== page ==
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..:: The Mental Field II ::..



Alan Schneider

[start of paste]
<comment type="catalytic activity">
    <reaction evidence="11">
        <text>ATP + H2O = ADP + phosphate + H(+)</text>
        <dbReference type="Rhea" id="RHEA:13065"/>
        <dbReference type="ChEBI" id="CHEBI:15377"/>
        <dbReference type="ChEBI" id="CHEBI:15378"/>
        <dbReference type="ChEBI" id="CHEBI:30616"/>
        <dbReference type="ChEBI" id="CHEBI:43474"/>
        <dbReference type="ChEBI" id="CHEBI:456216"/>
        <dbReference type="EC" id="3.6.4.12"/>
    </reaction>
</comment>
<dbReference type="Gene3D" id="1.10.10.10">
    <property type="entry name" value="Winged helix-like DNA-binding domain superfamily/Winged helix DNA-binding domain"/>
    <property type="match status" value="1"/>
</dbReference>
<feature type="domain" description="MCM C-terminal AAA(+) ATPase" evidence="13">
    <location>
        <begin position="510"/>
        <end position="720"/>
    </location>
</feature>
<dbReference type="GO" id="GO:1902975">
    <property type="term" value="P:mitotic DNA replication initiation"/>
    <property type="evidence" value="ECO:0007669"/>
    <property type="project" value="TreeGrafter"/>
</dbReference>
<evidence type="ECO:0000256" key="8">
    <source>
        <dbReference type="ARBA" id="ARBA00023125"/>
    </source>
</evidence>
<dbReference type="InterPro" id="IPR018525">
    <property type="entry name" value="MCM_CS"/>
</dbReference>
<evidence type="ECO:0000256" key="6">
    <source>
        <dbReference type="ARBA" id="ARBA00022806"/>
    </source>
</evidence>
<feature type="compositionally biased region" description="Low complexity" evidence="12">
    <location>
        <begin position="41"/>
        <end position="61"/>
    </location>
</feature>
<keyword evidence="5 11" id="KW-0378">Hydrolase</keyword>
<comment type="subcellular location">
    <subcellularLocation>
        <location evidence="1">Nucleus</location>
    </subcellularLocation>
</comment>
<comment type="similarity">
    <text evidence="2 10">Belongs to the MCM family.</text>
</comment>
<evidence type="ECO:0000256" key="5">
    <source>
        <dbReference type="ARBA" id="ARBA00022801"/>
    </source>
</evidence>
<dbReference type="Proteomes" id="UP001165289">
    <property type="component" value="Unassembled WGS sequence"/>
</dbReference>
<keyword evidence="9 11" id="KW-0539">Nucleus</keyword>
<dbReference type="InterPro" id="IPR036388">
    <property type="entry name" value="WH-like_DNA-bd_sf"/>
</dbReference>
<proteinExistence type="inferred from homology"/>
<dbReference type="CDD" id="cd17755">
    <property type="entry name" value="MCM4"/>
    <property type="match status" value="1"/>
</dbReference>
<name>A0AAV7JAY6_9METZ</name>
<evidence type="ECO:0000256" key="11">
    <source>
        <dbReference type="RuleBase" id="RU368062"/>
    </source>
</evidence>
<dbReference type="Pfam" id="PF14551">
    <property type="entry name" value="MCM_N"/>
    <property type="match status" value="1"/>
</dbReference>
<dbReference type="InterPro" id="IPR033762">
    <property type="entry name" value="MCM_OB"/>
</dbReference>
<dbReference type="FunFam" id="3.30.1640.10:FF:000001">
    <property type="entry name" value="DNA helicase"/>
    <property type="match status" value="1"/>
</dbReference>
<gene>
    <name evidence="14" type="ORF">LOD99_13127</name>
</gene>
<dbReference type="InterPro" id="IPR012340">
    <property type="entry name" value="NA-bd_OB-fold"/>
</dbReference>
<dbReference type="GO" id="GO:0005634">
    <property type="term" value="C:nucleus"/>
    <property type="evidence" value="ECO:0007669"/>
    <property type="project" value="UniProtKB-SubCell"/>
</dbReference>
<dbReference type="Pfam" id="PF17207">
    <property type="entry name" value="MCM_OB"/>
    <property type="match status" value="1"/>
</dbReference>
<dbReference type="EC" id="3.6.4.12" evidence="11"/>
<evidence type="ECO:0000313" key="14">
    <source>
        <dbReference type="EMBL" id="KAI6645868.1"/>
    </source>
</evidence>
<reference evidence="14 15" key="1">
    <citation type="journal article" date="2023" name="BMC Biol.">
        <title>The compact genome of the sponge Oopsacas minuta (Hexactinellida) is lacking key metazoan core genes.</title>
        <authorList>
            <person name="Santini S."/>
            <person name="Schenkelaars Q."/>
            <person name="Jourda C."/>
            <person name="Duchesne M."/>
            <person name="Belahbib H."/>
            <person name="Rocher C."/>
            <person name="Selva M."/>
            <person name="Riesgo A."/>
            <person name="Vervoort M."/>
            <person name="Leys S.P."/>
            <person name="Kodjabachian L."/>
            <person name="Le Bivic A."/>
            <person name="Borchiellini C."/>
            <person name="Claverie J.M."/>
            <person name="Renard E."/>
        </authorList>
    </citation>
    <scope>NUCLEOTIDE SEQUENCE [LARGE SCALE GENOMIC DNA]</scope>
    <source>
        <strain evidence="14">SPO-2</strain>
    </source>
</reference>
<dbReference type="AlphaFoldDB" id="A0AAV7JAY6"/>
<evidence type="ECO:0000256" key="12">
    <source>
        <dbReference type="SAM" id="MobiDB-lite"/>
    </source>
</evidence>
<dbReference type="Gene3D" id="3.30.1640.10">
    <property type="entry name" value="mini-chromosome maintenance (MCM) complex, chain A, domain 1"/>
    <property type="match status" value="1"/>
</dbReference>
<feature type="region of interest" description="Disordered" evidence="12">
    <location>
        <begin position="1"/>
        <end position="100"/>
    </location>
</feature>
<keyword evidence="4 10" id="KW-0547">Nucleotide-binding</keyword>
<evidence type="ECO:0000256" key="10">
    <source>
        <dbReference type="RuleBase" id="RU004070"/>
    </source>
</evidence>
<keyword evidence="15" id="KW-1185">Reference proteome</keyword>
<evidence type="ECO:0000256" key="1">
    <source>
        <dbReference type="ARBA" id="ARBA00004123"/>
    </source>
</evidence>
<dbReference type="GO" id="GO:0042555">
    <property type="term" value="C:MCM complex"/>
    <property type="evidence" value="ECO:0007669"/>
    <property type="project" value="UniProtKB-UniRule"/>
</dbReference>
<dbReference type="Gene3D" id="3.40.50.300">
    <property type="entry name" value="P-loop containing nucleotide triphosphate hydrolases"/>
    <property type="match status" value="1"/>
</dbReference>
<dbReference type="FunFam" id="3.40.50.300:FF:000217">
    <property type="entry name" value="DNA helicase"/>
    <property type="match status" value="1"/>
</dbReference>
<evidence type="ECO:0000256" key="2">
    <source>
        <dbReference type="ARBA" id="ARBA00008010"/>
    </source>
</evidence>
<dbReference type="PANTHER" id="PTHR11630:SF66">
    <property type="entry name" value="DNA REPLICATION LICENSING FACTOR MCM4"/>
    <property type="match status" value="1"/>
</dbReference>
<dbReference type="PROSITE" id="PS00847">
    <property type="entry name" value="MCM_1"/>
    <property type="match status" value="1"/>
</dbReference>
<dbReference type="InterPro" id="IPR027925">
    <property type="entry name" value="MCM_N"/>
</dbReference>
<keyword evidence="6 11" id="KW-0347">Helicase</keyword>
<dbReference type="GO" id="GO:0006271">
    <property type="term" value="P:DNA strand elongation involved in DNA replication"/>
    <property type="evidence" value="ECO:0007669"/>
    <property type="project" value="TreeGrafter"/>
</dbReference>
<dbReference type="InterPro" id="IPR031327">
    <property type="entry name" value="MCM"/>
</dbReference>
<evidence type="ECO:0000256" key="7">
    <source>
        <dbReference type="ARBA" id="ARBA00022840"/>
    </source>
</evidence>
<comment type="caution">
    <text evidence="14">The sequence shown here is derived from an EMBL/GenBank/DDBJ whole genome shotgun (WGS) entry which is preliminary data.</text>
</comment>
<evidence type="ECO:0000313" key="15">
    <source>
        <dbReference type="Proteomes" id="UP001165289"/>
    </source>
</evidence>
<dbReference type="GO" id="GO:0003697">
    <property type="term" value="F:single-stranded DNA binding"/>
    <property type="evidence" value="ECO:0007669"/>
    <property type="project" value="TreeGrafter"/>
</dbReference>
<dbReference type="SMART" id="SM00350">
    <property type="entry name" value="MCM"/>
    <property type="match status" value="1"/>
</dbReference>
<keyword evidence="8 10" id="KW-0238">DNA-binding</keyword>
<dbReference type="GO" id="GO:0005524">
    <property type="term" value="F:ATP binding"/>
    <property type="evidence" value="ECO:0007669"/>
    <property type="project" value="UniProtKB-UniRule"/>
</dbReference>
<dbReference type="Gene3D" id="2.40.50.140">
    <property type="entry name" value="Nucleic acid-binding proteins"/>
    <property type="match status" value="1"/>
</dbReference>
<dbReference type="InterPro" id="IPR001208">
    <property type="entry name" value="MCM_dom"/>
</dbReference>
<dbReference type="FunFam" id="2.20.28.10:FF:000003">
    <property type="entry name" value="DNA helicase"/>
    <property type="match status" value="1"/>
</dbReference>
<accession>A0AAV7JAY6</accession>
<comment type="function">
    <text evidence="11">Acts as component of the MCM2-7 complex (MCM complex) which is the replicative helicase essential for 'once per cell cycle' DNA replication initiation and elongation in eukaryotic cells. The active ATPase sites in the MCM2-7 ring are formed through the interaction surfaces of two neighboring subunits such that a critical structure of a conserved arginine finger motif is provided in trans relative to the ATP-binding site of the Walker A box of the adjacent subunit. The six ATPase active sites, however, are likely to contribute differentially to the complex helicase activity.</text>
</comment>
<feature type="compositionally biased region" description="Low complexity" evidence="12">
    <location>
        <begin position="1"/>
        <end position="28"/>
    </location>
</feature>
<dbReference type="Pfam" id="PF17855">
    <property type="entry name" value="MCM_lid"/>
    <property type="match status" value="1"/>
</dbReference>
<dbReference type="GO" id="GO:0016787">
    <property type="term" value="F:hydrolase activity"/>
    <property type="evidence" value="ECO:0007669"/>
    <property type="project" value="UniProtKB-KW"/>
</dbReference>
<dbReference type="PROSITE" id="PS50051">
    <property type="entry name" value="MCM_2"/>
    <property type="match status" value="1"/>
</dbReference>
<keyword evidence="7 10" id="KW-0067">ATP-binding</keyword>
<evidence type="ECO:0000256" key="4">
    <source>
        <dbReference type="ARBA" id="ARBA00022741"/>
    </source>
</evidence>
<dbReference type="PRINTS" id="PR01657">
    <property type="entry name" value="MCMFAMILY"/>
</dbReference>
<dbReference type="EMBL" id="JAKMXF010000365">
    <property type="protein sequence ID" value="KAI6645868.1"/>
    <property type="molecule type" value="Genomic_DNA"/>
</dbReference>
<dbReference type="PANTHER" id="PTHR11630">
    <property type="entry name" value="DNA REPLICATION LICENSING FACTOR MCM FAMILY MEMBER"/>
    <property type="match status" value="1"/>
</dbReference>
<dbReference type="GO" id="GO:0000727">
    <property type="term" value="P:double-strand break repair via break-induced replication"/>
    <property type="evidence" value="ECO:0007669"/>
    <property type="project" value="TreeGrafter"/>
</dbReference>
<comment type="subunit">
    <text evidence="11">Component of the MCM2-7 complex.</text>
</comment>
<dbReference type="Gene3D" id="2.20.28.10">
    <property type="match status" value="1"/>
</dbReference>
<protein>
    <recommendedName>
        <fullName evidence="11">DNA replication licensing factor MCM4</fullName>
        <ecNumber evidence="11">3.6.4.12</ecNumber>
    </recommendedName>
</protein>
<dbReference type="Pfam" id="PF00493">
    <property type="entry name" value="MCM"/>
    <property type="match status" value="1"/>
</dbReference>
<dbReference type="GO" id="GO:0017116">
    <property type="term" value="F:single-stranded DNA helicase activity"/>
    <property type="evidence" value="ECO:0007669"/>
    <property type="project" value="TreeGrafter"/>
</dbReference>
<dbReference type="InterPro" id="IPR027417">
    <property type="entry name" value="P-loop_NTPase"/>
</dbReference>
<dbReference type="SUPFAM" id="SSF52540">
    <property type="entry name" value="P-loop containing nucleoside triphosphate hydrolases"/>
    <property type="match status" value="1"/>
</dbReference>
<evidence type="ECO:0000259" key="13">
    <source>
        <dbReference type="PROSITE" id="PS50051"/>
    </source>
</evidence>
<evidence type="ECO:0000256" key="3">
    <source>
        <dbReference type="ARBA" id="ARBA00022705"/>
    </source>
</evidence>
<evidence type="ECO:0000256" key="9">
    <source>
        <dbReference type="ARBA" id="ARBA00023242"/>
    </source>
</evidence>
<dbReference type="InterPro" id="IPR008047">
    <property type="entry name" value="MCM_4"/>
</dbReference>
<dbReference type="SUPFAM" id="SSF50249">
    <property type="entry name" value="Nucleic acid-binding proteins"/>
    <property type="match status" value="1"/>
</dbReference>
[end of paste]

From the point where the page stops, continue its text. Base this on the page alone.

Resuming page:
The various estates of the Mental Field appear to be more or less discreet, that is, bounded, from each other. This phenomenon is clearly evident on what has been described as the Physical Plane of Manifestation in previous essays. When experiencing physical sensory perception, we find our consciousness surrounded by an ongoing cavalcade of perceived objects and processes apparently interrelated to each other in relatively predictable ways. The Physical Plane is clearly a region of dense form (and forms) that includes as its central feature the body, human and otherwise. We can perceive the bodies of other beings and creatures, but we personally experience our own bodies and physical sensations. The body is the anchor of experience on the Physical Plane, holding us in place in a fixed manner in life for the duration. Yet, persistent as it seems to be, the body is still just another, particularly sharply bounded aspect of the Mental Field. This sharp boundary is the result of the physical senses interacting with those external circumstances of perception known as the physical environment.  This environment extends from the body itself to the far reaches of the physical universe, but, like the body, it remains solely another collection of perceptual elements in the Mental Field.